Longyearbyen, (pronounced 'lungyer-byin'), is the largest populated area and the capital of the Norwegian Svalbard archipelago.


View of Longyearbyen
A slice of Longyearbyen and the surrounding mountains
Part of a huge system for transporting coal on cables

Longyearbyen is the largest populated settlement on the Svalbard archipelago, located in the high Norwegian Arctic. The settlement is generally regarded as the northernmost town in the world as well as the most easily accessed frontier in the Arctic, and is an ideal base for the greater exploration of Svalbard and the high Arctic.

The settlement is named after American entrepreneur John Munro Longyear (1860-1922), who as head of the Arctic Coal Company founded the town and the neighboring coal mine, the first large mine on Svalbard. Mining remains an important component of the economy, and historical remnants of the mining past can be seen on the nearby mountain slopes and throughout the town. Today, however, most mining is done at the Svea mine to the south. The economy of Longyearbyen is now driven primarily by scientific research and tourism.

With approximately 2,500 inhabitants, the town is the de facto "capital" of the islands, and is today a vibrant, modern, and international settlement with much of the character of mainland Norwegian towns. It features an airport, a school, a shopping center, hospital, hotels, restaurants, and a university. People from approximately 40 different countries call Longyearbyen home, and this is reflected in the events offered in the town.



Longyearbyen lies on the southern side of Adventfjorden, stretched out along the Longyearelve (Longyear River). The center of town lies near the coast on the east side of the river, with the district of Skjæringa across the river, the district of Nybyen 2 km (1.2 mile) to the south and the airport 3 km (1.9 mile) to the west. Adventdalen, the valley housing Longyearbyen's only operational mine (#7), stretches out to the east.

Be sure to pick up the free Longyearbyen 78° North pamphlet (available at the airport and most lodges), which has a detailed map of the city and listings of all its facilities.


 Climate Jan Feb Mar Apr May Jun Jul Aug Sep Oct Nov Dec
Daily highs (°C) -13 -13 -13 -9 -3 3 7 6 1 -4 -8 -11
Nightly lows (°C) -20 -21 -20 -16 -7 -1 3 2 -3 -9 -14 -18
Precipitation (mm) 22 28 29 16 13 18 24 30 25 19 22 25

Svalbard's climate is a combination of a cold Arctic climate tempered by the North Atlantic Current, an arm of the Gulf Stream. Nordenskiöld Land is the warmest and wettest part of the archipelago, caused by the convergence of mild and humid air from the south and cold air from the north. Average summer temperatures are typically 4 to 6 °C (39 to 43 °F) while average winter temperatures are −12 to −16 °C (10 to 3 °F). Longyearbyen experiences midnight sun from 19 April through 23 August, and polar night from 14 November through 29 January. The sun is under the horizon from October 26 to February 16, however, the sun is not visible in Longyearbyen until 8 March due its location. Snow covers the town from late September through May.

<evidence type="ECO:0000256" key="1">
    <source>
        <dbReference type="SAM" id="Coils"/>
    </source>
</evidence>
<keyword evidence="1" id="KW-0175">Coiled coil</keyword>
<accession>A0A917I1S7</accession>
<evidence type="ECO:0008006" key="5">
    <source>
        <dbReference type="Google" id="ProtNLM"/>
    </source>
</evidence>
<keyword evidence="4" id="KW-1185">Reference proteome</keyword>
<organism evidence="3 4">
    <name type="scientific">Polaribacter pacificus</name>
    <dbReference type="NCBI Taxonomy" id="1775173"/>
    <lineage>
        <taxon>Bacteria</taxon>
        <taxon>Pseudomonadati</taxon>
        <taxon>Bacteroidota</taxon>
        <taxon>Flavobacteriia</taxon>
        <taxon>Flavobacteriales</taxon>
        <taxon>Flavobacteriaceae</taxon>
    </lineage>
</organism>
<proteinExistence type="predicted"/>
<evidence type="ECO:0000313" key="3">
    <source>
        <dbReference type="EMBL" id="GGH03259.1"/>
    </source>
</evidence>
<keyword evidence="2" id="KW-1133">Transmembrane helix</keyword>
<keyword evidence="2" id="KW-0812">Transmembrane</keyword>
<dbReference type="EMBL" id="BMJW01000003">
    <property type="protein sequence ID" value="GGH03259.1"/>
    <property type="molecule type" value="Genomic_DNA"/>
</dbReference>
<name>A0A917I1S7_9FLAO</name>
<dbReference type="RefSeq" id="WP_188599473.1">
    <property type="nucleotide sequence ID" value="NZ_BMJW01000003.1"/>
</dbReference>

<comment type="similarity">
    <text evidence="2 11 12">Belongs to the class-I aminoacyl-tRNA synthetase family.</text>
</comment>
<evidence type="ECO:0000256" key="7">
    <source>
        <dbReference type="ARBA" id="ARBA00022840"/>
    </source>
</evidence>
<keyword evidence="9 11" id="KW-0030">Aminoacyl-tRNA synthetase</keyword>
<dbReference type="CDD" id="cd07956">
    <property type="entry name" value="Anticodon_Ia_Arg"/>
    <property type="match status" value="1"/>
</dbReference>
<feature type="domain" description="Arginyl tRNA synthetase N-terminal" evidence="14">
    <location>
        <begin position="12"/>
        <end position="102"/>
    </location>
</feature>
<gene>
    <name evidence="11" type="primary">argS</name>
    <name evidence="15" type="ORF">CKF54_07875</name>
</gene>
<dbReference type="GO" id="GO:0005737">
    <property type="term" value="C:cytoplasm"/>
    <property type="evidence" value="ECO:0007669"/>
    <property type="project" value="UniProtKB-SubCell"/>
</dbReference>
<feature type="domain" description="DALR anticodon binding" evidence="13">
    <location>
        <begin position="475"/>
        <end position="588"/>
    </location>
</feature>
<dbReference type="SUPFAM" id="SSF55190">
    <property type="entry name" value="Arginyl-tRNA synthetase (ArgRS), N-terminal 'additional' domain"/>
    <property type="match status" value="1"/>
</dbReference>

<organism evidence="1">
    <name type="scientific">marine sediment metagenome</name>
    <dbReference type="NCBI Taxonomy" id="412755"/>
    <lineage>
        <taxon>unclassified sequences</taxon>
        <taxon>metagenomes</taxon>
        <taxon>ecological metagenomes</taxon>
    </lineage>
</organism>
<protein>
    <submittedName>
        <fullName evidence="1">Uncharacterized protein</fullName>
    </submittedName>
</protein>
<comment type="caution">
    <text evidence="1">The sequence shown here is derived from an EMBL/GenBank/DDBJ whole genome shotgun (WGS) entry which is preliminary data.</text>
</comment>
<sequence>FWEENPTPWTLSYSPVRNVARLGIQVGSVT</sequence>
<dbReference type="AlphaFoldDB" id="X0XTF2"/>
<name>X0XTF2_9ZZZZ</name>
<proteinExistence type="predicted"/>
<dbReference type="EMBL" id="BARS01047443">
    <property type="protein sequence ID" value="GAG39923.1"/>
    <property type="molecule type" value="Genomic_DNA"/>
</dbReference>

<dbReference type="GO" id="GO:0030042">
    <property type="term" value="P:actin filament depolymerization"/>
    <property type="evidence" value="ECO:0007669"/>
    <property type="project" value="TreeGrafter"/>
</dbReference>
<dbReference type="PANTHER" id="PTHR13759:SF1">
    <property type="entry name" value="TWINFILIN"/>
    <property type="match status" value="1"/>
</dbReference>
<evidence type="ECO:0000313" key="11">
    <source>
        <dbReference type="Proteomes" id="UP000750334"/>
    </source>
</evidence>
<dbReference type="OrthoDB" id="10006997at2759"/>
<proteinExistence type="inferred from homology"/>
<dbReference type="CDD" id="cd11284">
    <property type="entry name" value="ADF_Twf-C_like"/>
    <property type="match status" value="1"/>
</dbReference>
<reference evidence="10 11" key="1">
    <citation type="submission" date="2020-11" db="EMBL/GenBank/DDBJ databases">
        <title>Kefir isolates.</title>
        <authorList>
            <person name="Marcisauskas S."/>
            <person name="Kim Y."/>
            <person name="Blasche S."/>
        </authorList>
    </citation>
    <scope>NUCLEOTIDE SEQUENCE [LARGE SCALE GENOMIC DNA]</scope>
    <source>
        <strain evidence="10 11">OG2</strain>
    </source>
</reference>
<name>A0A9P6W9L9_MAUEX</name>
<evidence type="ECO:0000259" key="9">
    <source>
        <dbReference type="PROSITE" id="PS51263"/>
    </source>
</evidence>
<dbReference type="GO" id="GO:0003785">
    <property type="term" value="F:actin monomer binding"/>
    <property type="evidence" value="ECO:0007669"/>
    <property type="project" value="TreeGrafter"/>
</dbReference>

Get in

By plane


Svalbard Airport Longyear (IATA: LYR) is the only major airport on Svalbard. It services Scandinavian Airlines (SAS Norge) flights to Tromsø most days all year around, as well as 6 services per week direct to Oslo in the summer high season. The budget airline Norwegian (Norwegian Air Shuttle) offers 3 flights per week from Oslo to Longyearbyen for about NOK 700.

There is the possibility of chartered services to other bases on Svalbard, but these are generally reserved for scientists and those travelling on expeditions to the North Pole itself. Sightseeing by plane or helicopter is not allowed under the environmental laws.

The airport is fully equipped with a restaurant and a souvenir shop. Despite its small size, it is operated in the same way as other Norwegian state-run airports with full security checks and passport control. Svalbard is officially outside the Schengen Area. The Norwegian government has imposed identity checks on individuals wishing to enter and leave Svalbard, with the border between Svalbard and the rest of Norway being treated as an external Schengen border. A Schengen visa must be multiple entry to for the return through Norway, or other Schengen country, for cruise passengers continuing for example to Iceland.

Airport shuttle buses (75kr) connect with all flights arriving and departing at the airport. Taxis are also available.

Apart from passport control when returning to mainland-Norway passengers also need to go through customs control at usually Tromsø or Oslo; this is due to the Duty-free status of Svalbard (see below for shopping for alcohol). If your flight gets routed Longyearbyen - Tromsø - Oslo, all formalities are handled at Tromsø with Oslo-bound passengers having to pickup their checked luggage even it is checked-thru to Oslo.

By boat